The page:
Virus-like particles - Biocontainer for drug transport and vaccination

Initial situation

In addition to the desired therapeutic effect, a large number of drugs also cause severe side effects. A targeted application of the drugs directly at the site of action can greatly reduce the side effects. Some new active substances can only be used in this way.

In vaccine development, vehicles are required that present target structures on their surface in a highly valent form, i.e. in large numbers, and in combined form.

Virus-like particles (VLP) are bio-based capsules that mimic viruses and can be used in a variety of ways. VLPs can be produced during virus replication as natural non-infectious by-products that do not contain a virus genome. Alternatively, VLPs can be produced by genetic engineering, whereby protein building blocks spontaneously assemble into a geometric structure with a cavity.

Possible applications of VLPs

Platform technology for producing virus-like particles (VLPs).
© Fraunhofer IGB
Platform technology for producing virus-like particles (VLPs): The virus protein VP1 (green) is produced in a re-combinant process using yeast as an expression vector and spontaneously assembles into a biocontainer to produce VLPs. Both the surface and the capsule within can be used for targeted control (red) or to contain therapeutic substances (blue).

VLPs are suitable for the packaging and targeting of active ingredients (drug delivery) because they can transport therapeutic agents in high concentrations, with few side effects and targeted intravenously.

Due to their stability, size and multivalence, VLPs are also excellently suited as a basis for vaccines, for example against viruses that cannot or can only with difficulty be cultivated in vitro, or against foreign proteins that are presented on the surface. Due to their biocompatibility and diverse application possibilities, the pharmaceutical industry is showing great interest in them.

Objective: Modular VLP construction kit

Platform technology for producing virus-like particles (VLPs).
© Fraunhofer IGB
Platform technology for producing virus-like particles (VLPs). Above: A modular vector system codes for the VP1-N capsule that is connected to various surface domains (red) via linker variants. Below: Therapeutic siRNA (blue) are arranged through homologous regions and hence can be administered in an efficient manner.

The broad use of VLPs is currently limited by the lack of standardized and efficient manufacturing processes for bringing different VLPs with specific loads to different sites of action, similar to a modular system. In addition, the purification steps in particle production must be developed specifically for each protein or VLP. This empirical and individually adapted approach is time and cost intensive and thus a challenge for industrial production.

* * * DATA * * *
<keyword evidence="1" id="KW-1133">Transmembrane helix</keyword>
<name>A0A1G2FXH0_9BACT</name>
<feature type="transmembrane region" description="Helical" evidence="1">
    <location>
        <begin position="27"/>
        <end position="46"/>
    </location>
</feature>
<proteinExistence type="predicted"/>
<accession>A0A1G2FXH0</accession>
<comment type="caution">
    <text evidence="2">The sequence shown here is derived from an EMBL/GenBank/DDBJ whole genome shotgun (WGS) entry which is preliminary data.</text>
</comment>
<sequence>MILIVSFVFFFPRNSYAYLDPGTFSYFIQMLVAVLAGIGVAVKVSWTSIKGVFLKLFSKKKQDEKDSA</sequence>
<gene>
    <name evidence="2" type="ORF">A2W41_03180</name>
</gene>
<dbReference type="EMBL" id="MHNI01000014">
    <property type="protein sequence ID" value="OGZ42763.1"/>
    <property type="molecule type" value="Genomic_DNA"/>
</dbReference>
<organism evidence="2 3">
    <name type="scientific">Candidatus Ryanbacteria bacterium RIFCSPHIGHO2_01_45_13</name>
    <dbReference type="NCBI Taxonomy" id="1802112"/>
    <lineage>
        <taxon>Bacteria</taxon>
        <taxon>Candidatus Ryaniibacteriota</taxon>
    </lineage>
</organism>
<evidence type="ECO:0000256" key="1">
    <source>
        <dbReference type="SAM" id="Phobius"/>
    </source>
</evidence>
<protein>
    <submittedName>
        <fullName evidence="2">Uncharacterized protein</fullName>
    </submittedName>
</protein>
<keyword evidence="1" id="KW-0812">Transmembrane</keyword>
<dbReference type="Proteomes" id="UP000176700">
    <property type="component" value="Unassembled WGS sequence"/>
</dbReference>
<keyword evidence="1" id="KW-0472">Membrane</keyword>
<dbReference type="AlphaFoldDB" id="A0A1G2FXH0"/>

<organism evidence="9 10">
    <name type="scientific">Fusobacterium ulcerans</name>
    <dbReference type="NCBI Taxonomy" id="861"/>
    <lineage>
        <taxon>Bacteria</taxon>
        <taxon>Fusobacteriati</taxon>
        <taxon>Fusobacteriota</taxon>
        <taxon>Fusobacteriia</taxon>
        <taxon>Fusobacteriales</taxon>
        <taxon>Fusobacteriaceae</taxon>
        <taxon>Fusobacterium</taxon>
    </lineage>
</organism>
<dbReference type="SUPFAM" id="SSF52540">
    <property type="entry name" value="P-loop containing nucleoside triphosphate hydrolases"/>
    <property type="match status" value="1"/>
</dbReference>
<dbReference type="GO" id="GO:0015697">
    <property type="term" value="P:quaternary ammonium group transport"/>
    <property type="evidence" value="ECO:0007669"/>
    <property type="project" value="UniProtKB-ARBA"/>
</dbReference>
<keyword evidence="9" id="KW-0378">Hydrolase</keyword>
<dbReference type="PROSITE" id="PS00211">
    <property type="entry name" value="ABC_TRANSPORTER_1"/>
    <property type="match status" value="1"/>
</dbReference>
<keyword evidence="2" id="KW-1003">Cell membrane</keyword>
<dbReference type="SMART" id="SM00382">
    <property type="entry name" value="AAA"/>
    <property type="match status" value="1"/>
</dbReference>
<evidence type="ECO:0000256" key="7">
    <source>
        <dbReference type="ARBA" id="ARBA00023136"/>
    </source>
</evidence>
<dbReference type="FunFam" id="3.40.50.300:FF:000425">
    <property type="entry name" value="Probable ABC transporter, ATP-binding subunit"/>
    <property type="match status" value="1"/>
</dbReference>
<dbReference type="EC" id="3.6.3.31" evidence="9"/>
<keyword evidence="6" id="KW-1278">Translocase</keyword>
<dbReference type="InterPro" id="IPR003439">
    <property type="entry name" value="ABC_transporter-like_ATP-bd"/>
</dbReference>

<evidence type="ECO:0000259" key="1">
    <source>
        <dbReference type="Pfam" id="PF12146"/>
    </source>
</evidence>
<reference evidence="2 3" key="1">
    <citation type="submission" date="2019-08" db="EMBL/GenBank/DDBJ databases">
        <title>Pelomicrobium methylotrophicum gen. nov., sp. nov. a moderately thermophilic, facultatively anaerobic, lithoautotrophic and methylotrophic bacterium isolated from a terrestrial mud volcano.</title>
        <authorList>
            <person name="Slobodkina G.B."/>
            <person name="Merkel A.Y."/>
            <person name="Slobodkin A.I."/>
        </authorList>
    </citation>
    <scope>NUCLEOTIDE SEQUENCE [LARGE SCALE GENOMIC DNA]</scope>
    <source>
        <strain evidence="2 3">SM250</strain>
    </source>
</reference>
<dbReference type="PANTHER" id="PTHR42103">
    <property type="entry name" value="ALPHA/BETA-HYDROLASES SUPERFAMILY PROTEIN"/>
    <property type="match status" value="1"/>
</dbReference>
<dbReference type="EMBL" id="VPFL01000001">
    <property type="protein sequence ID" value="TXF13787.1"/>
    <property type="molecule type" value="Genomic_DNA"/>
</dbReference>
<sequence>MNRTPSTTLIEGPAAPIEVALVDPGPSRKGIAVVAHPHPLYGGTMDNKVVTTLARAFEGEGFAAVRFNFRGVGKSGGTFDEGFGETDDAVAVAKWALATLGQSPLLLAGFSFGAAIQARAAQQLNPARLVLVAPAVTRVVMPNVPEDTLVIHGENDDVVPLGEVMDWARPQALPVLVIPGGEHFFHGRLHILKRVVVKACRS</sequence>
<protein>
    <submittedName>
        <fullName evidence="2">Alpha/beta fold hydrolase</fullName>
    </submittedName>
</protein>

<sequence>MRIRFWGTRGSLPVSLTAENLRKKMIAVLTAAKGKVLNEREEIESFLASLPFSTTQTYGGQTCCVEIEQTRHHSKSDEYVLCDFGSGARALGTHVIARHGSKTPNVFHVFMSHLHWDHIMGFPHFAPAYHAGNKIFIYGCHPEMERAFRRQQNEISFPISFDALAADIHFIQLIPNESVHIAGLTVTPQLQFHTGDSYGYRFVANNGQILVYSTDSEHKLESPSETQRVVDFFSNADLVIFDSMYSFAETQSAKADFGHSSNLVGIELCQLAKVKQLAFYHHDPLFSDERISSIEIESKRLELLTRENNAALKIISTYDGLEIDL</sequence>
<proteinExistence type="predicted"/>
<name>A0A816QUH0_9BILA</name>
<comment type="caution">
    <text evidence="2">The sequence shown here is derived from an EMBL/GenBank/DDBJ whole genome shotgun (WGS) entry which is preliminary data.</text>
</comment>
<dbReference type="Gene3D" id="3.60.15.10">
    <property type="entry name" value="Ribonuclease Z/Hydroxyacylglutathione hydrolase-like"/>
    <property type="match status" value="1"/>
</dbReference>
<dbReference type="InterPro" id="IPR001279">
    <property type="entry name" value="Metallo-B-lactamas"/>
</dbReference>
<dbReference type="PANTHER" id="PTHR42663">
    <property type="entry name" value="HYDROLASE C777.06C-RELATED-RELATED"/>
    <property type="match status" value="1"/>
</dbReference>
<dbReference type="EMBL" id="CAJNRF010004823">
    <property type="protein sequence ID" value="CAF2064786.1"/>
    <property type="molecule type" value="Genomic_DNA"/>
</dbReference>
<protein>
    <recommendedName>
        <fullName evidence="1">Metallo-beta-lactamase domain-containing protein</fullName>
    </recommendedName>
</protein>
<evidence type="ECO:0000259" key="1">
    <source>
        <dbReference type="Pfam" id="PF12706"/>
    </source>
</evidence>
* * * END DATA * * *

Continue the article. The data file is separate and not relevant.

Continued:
In a new project at Fraunhofer IGB we want to develop a kind of modular system as a platform technology for the production of VLPs. A basic module with an inner capsule structure will be genetically combined with a functional, variable and complex protein surface, which will be used either for target control of VLPs (drug delivery) or for vaccine development.

Antibody fragments or antigens, for example, can be used for multivalent functionalisation of the surface. Since the basic module always remains unchanged and only the protein surface is specifically designed, the production of VLPs can be standardised in comparison to current systems and thus be reproducible and cost-effective.

Envelope free viruses of the family Caliciviridae are used as a basis. For the synthesis of VLPs in baker's yeast (Saccharomyces cerevisiae) plasmids were developed which code for variants of the viral proteins. Baker's yeast is particularly well suited for the production of VLPs, as proteins for pharmaceutical applications can be produced in this organism with few side effects and at low cost.

A basic VLP structure has already been successfully produced and characterised in this way. This provides a system for the expression and isolation of native caliciviral VLPs so that downstream processing can be established. The aim is to establish an efficient and cost-effective process on the basis of these VLPs, which will enable the production of such biocontainers in large quantities and with high purity and homogeneity.


Structural model of a Calicivirus VP1 protein.
© Fraunhofer IGB
Structural model of a Calicivirus VP1 protein.

A modular system and a correspondingly standardized process has broad application potential and is in demand by the market. In addition to globally operating groups, SMEs in particular share the pharmaceutical market for drug delivery and vaccine development.


We would like to thank the Fraunhofer-Gesellschaft for funding the work on establishing virus-like particles as part of the program "Mittelstandsorientierte Eigenforschung (Mef)" under the project title "Virus-like Particles - Biocontainer for drug transport and vaccination".